In early 2015 we got our first request for a specific curriculum for primary school students: Christian computer education. I wrote about that here. We developed a year's worth (there's more that can be done), and it has so far been very well-received in Nigeria, as something excellent, fun, and useful to a wide variety of students.

Soon before I left for Nigeria, our Zambia director, Collins Sakalunda, expressed how he was excited about our vision and tactics for transformational education, but was disappointed that it didn't really reach his children's greatest needs. He and his wife had tried several different schools and were not impressed with the academic or spiritual progress their children gained. Couldn't TEN3 help give their children a better education in the core subjects, not just computers?

Well, we told him, we've had an aim to reach that area for a long time, but would need their help to make it happen. So we developed a strategy. We are gathering textbooks from before 1926, both because that makes them public domain, and because that puts them before the era of Dewey and Rockefeller's radical disfiguring of education. I choose the books, Anthony and three other volunteers convert them to a usable format, two of Collins' daughters edit any mistakes in the conversions and make notes of references unfamiliar to them. Then I format them for publishing, and Mrs. Sakalunda uses it to teach their youngest boy, and sends me feedback about how it went. Collins then starts sharing it with fellow pastors and educators, who we hope will work with us to contextualize it more for present-day Africa.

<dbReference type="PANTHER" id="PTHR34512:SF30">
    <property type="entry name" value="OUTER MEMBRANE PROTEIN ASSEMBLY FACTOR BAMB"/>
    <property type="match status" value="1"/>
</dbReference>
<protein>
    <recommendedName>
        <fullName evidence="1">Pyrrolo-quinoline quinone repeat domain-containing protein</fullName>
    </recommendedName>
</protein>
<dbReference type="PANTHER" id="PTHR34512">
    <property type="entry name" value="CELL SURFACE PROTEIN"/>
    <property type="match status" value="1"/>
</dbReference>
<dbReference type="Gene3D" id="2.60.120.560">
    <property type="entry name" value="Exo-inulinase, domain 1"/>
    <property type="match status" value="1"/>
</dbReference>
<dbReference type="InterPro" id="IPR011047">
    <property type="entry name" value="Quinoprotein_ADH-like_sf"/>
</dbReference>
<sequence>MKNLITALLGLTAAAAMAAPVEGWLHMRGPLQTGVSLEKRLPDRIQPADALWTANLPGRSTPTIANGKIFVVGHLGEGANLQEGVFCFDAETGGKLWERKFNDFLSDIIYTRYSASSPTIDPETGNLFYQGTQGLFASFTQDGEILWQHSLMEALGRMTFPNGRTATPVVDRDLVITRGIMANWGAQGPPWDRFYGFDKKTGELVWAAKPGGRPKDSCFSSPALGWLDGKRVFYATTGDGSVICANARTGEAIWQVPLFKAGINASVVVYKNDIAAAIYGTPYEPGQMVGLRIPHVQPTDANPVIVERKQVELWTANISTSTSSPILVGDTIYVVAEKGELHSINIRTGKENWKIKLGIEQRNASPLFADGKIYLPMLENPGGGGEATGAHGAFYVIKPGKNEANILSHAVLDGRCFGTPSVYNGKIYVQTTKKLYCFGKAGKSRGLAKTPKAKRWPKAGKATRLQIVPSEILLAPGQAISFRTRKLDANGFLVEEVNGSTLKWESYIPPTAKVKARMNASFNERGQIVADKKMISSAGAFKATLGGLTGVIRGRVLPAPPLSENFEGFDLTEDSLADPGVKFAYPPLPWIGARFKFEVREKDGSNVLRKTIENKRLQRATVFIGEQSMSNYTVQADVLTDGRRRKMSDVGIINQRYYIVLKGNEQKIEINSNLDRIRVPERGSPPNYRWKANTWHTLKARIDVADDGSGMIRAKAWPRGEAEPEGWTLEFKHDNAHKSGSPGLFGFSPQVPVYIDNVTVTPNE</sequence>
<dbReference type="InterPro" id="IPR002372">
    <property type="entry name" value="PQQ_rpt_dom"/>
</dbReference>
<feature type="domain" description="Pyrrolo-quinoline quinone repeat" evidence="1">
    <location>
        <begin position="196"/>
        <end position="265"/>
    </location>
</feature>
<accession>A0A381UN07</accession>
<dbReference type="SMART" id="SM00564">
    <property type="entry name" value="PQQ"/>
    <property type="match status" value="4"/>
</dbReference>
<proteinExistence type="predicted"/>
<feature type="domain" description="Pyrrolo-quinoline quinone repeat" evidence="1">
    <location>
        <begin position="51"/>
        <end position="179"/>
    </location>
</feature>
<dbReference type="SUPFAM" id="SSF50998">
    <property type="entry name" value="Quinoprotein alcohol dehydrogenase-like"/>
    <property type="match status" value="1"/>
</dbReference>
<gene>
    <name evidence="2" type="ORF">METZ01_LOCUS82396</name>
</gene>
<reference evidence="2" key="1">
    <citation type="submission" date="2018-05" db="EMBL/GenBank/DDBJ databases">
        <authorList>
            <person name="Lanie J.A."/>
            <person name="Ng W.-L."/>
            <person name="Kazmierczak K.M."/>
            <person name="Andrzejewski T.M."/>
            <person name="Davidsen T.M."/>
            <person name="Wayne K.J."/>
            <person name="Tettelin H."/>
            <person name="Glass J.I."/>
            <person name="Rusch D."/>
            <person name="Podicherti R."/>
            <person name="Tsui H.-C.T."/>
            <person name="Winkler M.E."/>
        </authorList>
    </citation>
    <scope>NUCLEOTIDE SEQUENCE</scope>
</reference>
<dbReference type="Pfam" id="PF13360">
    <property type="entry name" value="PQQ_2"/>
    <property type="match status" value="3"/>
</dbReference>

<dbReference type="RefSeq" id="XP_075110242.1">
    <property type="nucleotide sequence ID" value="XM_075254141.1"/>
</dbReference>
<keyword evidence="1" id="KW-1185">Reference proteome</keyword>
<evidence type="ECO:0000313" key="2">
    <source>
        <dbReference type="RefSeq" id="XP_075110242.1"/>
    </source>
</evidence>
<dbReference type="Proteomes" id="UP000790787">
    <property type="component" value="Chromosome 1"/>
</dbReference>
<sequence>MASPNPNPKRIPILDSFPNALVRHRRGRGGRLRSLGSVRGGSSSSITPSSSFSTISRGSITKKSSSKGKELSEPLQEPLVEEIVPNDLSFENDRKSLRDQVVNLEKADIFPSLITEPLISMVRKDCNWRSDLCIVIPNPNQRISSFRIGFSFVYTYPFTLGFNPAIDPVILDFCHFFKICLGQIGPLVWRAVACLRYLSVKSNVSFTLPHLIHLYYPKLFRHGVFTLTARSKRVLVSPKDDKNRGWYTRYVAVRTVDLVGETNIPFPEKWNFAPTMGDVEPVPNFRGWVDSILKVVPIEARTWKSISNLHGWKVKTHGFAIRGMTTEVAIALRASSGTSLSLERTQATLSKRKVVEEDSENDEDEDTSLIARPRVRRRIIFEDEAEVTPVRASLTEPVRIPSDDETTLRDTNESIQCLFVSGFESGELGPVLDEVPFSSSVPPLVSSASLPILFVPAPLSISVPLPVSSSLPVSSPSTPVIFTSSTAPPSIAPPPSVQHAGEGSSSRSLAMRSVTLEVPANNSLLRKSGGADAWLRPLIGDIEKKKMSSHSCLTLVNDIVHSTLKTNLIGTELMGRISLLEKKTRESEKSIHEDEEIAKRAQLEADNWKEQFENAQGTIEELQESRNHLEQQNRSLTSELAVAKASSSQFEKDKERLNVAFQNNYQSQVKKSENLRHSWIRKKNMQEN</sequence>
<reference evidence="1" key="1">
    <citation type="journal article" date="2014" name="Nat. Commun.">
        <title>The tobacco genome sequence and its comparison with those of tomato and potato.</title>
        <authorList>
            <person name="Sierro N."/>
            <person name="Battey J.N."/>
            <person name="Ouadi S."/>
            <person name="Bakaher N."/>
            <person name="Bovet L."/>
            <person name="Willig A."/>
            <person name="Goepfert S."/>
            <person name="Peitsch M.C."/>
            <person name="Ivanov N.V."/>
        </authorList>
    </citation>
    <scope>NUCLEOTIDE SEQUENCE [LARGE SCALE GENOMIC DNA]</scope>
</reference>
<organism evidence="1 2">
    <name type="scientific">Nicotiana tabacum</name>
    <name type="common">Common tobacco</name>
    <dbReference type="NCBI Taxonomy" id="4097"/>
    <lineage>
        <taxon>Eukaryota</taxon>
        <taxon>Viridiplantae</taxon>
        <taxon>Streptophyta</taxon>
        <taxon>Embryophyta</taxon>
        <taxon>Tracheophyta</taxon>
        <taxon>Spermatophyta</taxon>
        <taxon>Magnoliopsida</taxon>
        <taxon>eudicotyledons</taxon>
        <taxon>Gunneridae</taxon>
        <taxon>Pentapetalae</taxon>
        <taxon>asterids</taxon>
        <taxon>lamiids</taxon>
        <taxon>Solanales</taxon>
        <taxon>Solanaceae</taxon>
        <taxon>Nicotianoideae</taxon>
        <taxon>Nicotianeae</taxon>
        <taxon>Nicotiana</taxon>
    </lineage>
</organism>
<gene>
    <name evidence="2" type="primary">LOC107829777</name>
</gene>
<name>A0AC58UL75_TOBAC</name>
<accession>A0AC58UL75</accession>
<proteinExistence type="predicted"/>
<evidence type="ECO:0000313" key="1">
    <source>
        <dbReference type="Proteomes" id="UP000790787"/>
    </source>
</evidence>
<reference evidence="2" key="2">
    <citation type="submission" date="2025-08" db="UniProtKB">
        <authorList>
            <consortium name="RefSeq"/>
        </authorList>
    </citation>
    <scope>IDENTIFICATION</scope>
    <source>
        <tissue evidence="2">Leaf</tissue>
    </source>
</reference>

Interestingly, just as we started to make these plans with Collins, partners in Nigeria started telling us that the reading books would greatly help them as well. So many in Africa, even after attending whatever schools are available in their area, are still illiterate but longing to be able to read their Bibles and improve their lives with access to education.

The time is now. Please pray for us as we now tackle the challenge of teaching at the most fundamental level. May we raise up a truly powerful generation that can discern and reason, and that builds all their reasoning on the truth of Christ.